An Exploratory Study on Nurses' Perception of Spirituality and Spiritual Care From a Multicultural Context

2.50
Hdl Handle:
http://hdl.handle.net/10755/165478
Category:
Abstract
Type:
Presentation
Title:
An Exploratory Study on Nurses' Perception of Spirituality and Spiritual Care From a Multicultural Context
Author(s):
Ping, L.; Hoon, T.; Ang, E.
Author Details:
L. Ping, The Cancer Institute, National University Hospital, Singapore; T. Hoon; E. Ang
Abstract:
In recent years, the propagation of holistic nursing care has been fast moving, and it encompasses bio-psycho-social-spiritual dimension of patient care. Purpose: However, spiritual aspect of care has been given very little attention. This could jeopardize patient’s quality of life as spiritual well being of an individual can exert a great influence over the other aspect such as patients’ physical and mental well being. Thus, nursing as a caring professional should strike a harmony and balance of mind, body and spirit in maintaining health especially for cancer patients. Theoretical/Scientific Framework: The purpose of this qualitative, phenomenological study is to describe nurses’ from multicultural definition of spirituality, as well as explore how nurses identify and response to patients’ spiritual needs. Methods: The study sample include 11 registered nurses from multicultural background who had been working in an in–patient hematology-oncology ward from a period ranging from 1 month to 10 years. Verbal consent was obtained from the nurses’ prior the study. Confidentiality and anonymity of the nurses were maintained throughout the study. Data Analysis: Critical incidents were used to assess how nurses’ identify and respond to patients’ spiritual needs. The data were transcribed and subjected to content analysis where categories were then developed and described. The final themes that emerged from the study were subjected to peer reviews. Findings and Implications: Findings suggested that nurses perception of spirituality is associated with self-belief, relationship with others and God. In the course of nursing care, nurses recognize patients’ spiritual needs when: the patients initiate religious conversation, practices and carry religious items; when patients were informed of their cancer diagnosis or were listed under terminally ill list; or when patients manifest negative behaviors. In meeting patients’ spiritual needs, the nurses were personally involved in addressing patients’ spiritual needs and refer patients to others if they could not provide such care. Thus, nursing as a caring professional should strike a harmony and balance of mind, body and spirit in maintaining health especially for cancer patients.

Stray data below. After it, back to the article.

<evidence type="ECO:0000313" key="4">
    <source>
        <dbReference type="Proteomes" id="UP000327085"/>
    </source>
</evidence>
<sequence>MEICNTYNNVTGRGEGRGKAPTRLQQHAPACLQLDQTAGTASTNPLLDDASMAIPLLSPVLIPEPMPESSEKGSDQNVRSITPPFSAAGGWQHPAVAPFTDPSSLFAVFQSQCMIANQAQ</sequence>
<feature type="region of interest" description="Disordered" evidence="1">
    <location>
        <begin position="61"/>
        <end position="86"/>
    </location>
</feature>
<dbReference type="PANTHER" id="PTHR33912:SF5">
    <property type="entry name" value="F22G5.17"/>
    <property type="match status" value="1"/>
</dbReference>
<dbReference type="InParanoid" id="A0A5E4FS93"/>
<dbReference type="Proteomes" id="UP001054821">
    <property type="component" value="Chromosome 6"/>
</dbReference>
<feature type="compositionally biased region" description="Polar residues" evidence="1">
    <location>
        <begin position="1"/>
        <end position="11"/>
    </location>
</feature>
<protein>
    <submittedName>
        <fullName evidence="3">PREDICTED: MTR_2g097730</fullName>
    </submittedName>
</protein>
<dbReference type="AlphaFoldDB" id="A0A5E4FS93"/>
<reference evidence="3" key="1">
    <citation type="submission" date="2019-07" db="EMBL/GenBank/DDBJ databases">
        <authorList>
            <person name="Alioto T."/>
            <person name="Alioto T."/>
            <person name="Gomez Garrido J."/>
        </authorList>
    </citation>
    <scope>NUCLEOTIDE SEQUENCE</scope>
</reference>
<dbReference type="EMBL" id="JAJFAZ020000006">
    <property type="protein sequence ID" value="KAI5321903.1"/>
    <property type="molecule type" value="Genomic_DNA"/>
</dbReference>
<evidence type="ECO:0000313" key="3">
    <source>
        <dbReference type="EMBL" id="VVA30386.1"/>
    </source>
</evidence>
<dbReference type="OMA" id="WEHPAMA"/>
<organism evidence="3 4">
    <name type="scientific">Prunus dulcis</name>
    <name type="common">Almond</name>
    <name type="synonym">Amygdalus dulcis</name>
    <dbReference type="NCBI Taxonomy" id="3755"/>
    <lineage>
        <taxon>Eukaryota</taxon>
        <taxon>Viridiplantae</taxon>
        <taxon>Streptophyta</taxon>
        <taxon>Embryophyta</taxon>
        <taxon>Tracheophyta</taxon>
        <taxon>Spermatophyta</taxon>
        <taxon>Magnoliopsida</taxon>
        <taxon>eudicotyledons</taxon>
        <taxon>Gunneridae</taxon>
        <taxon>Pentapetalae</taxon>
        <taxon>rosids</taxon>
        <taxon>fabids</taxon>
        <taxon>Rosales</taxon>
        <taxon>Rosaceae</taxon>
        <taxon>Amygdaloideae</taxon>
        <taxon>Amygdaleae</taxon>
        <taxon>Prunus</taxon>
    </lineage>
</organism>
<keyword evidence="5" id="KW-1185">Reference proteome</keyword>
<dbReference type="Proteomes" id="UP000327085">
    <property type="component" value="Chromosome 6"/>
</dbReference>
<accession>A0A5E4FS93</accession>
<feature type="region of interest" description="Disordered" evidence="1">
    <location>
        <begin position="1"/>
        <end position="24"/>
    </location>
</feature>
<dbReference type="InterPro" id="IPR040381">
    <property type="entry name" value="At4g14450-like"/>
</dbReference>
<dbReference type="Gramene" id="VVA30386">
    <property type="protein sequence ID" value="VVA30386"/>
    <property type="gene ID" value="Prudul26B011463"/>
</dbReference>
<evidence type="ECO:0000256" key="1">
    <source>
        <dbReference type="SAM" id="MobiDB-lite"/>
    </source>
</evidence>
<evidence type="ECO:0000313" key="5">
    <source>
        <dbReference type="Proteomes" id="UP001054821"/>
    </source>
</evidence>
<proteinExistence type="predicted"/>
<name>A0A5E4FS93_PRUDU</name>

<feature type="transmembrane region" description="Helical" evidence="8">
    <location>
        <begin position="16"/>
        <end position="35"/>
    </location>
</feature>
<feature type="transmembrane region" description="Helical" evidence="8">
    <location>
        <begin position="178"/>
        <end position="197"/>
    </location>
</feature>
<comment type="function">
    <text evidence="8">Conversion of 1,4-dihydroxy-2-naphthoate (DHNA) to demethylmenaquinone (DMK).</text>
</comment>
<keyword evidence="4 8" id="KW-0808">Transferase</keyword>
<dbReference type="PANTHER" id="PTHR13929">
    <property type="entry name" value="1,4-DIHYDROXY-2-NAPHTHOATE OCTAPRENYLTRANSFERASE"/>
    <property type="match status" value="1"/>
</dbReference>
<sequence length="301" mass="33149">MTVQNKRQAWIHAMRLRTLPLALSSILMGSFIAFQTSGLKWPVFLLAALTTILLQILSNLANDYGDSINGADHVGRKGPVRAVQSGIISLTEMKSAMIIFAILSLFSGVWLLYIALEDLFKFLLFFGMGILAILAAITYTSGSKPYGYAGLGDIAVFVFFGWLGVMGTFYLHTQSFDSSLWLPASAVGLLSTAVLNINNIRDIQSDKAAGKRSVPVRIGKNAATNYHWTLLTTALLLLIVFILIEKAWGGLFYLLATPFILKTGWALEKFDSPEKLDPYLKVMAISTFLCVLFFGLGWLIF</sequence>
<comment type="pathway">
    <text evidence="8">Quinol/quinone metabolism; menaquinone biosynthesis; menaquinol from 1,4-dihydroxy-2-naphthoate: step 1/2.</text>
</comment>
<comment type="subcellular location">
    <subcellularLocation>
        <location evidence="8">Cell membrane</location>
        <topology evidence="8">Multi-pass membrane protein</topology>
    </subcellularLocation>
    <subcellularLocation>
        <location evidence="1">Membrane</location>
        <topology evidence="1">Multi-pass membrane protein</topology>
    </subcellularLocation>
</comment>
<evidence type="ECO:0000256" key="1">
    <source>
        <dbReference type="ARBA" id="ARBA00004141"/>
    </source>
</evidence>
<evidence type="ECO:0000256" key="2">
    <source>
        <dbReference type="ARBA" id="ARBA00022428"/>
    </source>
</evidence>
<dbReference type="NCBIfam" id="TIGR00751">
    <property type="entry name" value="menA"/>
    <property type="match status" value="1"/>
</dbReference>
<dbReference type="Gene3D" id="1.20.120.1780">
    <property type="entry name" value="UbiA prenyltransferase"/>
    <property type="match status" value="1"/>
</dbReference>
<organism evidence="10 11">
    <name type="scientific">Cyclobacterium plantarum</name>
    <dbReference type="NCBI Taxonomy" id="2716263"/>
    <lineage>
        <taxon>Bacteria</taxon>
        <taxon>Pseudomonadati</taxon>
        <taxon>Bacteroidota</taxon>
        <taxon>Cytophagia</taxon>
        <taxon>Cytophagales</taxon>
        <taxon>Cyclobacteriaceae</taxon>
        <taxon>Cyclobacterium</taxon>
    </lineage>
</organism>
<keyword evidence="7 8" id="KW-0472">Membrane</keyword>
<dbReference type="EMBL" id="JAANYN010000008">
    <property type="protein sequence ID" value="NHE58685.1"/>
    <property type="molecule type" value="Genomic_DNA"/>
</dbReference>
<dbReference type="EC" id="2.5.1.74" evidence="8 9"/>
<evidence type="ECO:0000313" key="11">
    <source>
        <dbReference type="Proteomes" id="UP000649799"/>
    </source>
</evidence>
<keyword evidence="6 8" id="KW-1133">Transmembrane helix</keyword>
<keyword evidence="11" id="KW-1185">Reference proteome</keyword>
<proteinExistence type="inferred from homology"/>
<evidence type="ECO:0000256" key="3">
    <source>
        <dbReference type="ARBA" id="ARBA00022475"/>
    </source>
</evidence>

Repository Posting Date:
27-Oct-2011
Date of Publication:
27-Oct-2011
Conference Date:
2004
Conference Name:
29th Annual Oncology Nursing Society Congress
Conference Host:
Oncology Nursing Society
Conference Location:
Anaheim, California, USA
Note:
This is an abstract-only submission. If the author has submitted a full-text item based on this abstract, you may find it by browsing the Virginia Henderson Global Nursing e-Repository by author. If author contact information is available in this abstract, please feel free to contact him or her with your queries regarding this submission. Alternatively, please contact the conference host, journal, or publisher (according to the circumstance) for further details regarding this item. If a citation is listed in this record, the item has been published and is available via open-access avenues or a journal/database subscription. Contact your library for assistance in obtaining the as-published article.

Full metadata record

DC FieldValue Language
dc.type.categoryAbstracten_US
dc.typePresentationen_GB